Formation of Brest regional election commission to be considered by Supreme Court
A number of Brest citizens challenge at the Supreme Court the verdict of Brest Regional Court, which refused to bring a case concerning the order of forming of Brest Regional Election Commission by Brest Regional Council and Brest Regional Executive Committee.
The hearing will start at 10 a.m. on August 10. The matter is that ten people nominated a member of the Movement “For Freedom” Siarhei Vakulenka to the election commission, but he wasn't included in it. The authors of the appeal to the Supreme Court believe that it was done because of his political convictions.
Nine out of ten persons who had nominated Mr. Vakulenka to the election commission challenged his non-inclusion in the commission at Brest Regional Court. However, the court dismissed the appeal, referring to the fact that it wasn't signed by all people who had nominated Vakulenka to the commission.
Meanwhile, paragraph 6 of Article 34 of the Electoral Code states that a complaint may be filed by "citizens, who nominated their representative to a commission by filing an application” and says nothing about the necessity of signing the appeal by all such persons. Therefore, the plaintiffs believe that the court grossly violated their constitutional rights by such arbitrary interpretation of the law.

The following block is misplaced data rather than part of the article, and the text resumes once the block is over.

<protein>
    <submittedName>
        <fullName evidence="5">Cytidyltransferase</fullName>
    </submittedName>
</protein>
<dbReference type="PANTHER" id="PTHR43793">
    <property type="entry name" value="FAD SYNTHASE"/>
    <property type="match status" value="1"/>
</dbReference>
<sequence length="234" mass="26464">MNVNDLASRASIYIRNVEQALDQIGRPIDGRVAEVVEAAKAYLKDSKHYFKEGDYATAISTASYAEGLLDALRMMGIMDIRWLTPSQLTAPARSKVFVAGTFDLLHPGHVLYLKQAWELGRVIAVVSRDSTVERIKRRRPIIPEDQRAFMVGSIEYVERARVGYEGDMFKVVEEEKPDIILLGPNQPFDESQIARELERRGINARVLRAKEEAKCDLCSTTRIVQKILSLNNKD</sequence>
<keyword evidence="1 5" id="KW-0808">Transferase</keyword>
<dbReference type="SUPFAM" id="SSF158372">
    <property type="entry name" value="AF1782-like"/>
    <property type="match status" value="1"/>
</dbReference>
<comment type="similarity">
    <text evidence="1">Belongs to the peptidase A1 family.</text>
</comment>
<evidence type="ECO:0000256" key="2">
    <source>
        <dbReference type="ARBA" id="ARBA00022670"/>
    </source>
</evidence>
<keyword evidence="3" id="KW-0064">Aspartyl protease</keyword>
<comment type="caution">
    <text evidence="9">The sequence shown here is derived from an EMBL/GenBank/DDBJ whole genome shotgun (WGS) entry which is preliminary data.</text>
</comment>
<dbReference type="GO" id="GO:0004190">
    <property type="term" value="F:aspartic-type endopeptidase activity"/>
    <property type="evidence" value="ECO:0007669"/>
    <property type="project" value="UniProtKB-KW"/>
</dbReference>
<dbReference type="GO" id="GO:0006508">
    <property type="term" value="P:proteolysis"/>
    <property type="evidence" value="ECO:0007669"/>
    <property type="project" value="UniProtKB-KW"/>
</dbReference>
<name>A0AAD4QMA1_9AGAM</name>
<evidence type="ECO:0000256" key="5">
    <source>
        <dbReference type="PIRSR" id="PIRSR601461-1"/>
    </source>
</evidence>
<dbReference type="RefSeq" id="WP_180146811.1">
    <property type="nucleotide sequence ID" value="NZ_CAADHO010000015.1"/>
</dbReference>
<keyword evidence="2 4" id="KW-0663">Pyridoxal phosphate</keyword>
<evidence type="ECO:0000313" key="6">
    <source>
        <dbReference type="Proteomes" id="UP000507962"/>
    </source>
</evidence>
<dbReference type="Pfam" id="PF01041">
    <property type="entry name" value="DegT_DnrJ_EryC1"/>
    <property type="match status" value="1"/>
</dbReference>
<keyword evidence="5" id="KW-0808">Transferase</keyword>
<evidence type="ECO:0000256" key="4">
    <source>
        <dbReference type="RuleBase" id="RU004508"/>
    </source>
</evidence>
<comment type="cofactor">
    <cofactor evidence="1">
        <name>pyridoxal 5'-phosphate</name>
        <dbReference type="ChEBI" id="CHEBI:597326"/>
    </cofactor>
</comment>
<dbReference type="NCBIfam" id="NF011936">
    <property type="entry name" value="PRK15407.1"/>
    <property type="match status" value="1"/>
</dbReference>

In their lawsuit to the Supreme Court the plaintiffs state that two rights were confused by the regional court: “There is the right of citizens to nominate to election commissions their representatives (there is a requirement: not less than 10 people should apply for it) and the right to appeal against the decision of the bodies that formed such election commissions (the Election Code has no requirements regarding the number of applicants in this respect)".
A member of the Movement "For Freedom" Dzianis Turchaniak, who is one of the plaintiffs, points: “The demand that the lawsuit be signed by all those who nominated Mr. Turchaniak to the commission, is absurd. For instance, a person may be nominated to a commission not by ten (which is the minimally required number), but, for instance, by 3,000 people. Would it be necessary for all 3,000 people to sign the appeal then? And what if one of them suddenly dies? Will the remaining 2,999 people lose the right to appeal then?”
In case the Supreme Court doesn't take a positive precedent decision on the case, the citizens of Brest intend to file a complaint with the UN Committee on Human Rights.
Movement “For Freedom”